The referee in case of need is sometimes called the drawee in case of need, or simply the “case of need.” A bill must be protested or noted for protest before it can be presented to the case of need, see sects. 65, 67, 68. The concluding words of the section settle the moot point, whether presentment to the case of need is obligatory or optional in the United Kingdom. In the United States presentment is,

Case of need.

i Campbell v. French (1795), 6 T. R. 200; cf. French Code, Art. 131 ; German Exchange Law, Art. 32.

2 See sect. 65 (5), post, p. 227, which accords with custom, and orer-rides the dictum in Williams v. Germaine (1827), 7 B. & C. at p. 471.

3 Sturdy v. Henderson (1821), 4 B. & Ald. 592 ; cf. sect. 89 (3), post,

p. 271.

$ 15.


perhaps, obligatory, and in India it is clearly obligatory:2 By French law, when a reference in need is given by the drawer, the holder is bound to present to the case of need; but when the reference is given by an indorser, it seems he has an option: Nouguier, $$ 249, 250. By German Exchange Law, Art. 52, presentment is in both cases obligatory; but then it is held that the case of need (besoin or recommandatuire) must reside in the place where the bill is payable : Nouguier, § 244. In England this is not so; for instance, a bill drawn on Liverpool often names a case of need in London. It may possibly be necessary in some cases to present to the case of need in England, in order to charge a foreign drawer or indorser in his own country, for an English statute is of course only binding in British Courts. However, in most countries the duties of the holder would be held to be regulated by the lex loci solutionis.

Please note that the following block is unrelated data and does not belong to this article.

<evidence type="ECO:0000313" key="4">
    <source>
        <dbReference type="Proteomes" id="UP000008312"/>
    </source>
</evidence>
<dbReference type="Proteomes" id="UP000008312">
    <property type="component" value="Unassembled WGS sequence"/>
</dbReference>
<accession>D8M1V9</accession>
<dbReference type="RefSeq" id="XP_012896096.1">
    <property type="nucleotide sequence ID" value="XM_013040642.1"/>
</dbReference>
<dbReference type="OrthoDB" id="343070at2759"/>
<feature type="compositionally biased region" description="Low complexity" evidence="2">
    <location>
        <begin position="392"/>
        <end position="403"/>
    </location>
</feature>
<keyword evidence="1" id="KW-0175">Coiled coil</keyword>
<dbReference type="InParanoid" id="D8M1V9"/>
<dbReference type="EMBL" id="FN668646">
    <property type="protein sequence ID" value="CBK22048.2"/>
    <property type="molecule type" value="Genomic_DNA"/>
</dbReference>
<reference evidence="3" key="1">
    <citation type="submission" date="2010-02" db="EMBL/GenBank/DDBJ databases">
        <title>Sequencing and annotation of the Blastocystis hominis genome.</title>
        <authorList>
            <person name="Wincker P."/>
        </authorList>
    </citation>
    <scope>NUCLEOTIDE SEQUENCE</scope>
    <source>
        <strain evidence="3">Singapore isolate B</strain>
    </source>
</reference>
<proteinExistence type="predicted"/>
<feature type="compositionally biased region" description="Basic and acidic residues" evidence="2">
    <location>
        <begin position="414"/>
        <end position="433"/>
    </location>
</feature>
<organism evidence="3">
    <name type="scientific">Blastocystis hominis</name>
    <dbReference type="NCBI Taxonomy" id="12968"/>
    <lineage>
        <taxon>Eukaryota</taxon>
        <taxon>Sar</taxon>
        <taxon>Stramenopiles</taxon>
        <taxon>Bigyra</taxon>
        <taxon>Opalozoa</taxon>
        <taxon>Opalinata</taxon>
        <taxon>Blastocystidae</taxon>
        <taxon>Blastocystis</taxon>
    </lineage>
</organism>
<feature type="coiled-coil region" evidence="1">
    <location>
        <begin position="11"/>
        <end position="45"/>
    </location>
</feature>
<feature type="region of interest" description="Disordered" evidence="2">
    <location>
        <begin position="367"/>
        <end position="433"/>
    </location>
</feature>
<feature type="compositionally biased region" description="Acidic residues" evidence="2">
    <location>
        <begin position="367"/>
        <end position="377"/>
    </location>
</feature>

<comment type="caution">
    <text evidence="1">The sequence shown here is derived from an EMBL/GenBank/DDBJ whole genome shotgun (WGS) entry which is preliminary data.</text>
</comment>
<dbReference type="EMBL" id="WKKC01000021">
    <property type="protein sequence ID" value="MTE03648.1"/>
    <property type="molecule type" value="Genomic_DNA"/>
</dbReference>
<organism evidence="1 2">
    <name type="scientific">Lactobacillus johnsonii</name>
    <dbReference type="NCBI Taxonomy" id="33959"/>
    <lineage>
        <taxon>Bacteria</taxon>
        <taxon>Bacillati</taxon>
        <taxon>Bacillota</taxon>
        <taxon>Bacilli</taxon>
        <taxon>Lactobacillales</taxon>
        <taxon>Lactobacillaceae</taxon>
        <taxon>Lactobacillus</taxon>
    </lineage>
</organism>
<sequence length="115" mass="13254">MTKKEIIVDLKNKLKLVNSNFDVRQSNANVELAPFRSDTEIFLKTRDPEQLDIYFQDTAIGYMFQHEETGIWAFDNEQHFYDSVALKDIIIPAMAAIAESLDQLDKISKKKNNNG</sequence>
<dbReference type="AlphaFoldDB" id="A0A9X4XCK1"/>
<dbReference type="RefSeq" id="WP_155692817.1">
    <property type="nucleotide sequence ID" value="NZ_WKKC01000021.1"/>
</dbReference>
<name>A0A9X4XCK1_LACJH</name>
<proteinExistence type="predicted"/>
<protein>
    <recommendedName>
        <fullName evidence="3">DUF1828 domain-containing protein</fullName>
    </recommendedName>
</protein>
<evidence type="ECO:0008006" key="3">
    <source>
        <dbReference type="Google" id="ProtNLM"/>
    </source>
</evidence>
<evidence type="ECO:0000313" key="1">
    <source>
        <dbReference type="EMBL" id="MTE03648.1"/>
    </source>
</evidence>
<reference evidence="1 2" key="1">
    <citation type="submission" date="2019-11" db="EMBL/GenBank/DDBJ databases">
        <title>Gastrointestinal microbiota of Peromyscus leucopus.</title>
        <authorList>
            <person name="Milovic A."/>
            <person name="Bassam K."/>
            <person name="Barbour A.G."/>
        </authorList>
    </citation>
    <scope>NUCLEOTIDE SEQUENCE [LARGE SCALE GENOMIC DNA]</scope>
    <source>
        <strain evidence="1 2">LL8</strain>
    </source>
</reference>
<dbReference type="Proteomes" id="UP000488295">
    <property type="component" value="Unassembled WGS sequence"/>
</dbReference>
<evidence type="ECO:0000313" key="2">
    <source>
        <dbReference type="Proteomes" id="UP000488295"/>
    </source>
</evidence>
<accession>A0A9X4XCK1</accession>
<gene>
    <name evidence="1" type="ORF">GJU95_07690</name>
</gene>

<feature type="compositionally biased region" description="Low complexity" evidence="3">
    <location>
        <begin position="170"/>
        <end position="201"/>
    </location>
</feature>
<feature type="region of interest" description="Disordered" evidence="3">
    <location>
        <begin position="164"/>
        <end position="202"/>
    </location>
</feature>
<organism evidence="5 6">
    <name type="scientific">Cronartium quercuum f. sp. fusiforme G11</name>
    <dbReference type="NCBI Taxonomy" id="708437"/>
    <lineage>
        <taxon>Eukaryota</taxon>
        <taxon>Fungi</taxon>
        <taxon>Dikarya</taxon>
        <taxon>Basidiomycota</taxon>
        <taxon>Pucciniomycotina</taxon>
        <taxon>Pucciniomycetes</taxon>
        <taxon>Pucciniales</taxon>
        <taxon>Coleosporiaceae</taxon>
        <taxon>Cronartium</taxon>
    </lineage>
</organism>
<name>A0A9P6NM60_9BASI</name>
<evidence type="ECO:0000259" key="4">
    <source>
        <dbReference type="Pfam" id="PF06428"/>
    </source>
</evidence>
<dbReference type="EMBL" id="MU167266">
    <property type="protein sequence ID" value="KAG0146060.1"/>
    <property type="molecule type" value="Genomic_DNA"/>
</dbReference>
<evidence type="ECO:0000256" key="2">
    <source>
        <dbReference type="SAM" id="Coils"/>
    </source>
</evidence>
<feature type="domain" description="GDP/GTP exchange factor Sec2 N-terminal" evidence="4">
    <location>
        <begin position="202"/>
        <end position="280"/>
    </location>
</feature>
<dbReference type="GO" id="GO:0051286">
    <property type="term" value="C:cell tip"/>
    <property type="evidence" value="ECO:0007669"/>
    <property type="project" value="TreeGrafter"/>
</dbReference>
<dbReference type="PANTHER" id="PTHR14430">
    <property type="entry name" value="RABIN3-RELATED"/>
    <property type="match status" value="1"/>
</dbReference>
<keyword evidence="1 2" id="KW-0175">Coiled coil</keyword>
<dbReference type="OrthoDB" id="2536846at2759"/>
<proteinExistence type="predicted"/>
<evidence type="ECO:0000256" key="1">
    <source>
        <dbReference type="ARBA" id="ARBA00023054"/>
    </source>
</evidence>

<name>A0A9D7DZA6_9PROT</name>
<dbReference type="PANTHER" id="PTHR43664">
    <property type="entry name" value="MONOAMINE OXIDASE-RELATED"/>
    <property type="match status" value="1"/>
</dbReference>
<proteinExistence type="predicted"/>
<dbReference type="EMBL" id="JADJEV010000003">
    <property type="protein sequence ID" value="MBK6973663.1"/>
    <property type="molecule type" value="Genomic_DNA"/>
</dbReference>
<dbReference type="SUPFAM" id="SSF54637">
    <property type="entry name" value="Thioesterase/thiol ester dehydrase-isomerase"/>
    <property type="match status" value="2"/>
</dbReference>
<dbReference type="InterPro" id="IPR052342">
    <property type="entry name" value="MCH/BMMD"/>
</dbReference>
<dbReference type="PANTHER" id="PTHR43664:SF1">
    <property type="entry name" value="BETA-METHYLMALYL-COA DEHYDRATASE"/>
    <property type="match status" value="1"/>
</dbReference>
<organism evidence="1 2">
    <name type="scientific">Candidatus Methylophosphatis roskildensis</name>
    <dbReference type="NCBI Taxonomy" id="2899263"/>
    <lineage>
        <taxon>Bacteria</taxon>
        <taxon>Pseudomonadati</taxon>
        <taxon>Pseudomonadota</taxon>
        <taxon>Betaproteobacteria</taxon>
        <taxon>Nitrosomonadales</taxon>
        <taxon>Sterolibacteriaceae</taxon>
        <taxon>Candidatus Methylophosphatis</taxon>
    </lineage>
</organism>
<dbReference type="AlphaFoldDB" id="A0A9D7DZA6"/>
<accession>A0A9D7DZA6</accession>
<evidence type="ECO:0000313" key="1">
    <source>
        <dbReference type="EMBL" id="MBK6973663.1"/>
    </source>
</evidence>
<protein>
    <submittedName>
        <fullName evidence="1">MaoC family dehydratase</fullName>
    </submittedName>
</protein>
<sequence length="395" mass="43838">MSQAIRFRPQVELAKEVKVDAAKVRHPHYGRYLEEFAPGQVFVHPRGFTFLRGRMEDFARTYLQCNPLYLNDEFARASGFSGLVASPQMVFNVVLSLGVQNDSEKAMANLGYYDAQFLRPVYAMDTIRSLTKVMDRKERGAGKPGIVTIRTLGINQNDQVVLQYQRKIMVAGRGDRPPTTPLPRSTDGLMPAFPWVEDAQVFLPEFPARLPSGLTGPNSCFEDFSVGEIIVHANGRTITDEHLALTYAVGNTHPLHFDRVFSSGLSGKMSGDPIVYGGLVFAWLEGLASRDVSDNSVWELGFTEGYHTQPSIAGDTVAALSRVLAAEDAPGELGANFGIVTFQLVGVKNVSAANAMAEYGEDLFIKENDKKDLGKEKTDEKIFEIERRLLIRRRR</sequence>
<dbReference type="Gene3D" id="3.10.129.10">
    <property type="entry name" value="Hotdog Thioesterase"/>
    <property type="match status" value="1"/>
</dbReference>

16. The drawer of a bill, and any indorser, may Special

stipulations insert therein an express stipulation

by drawer or

indorser (1Negativing or limiting his own liability to restricting the holder:

liability ILLUSTRATION. The holder of a bill indorses it to D. thus: Pay D. or order without recourse to me," or Pay D. or order sans recours,"3 “Pay D, or order at his own risk,'' 4 Pay D. or order without recourse, unless presented within 30 days.” The indorser thereby passes his interest to D., but negatives or limits his liability as an indorser,

Such an indorsement is sometimes called a qualified indorsement.

Compare sections 33 and 35 as to conditional and restrictive indorsements. It has been held in the United States that an indorser “without recourse” is responsible to the same extent that a transferor by delivery is responsible, e.g., where the bill is a forgery. As to the ordinary liability of

· Story, § 65 ; but no American case is cited.
? Indian Act, sect. 115.
3 Goupy v. Harden (1816), 7 Taunt. at p. 163.
4 Rice v. Stearns (1807), 3 Massachusetts R. 224.

• Cf. Castrique v. Buttigieg (1855), 10 Moore, P. C. pp. 110–112, 117 ; German Exchange Law, Art. 14; Nouguier, SS 268—270.

6 Dumont v. Williamson (1867), reported in England, 17 L. T. N. S. 71 ; Hannum v. Richardson (1875), 21 Amer. R. 152.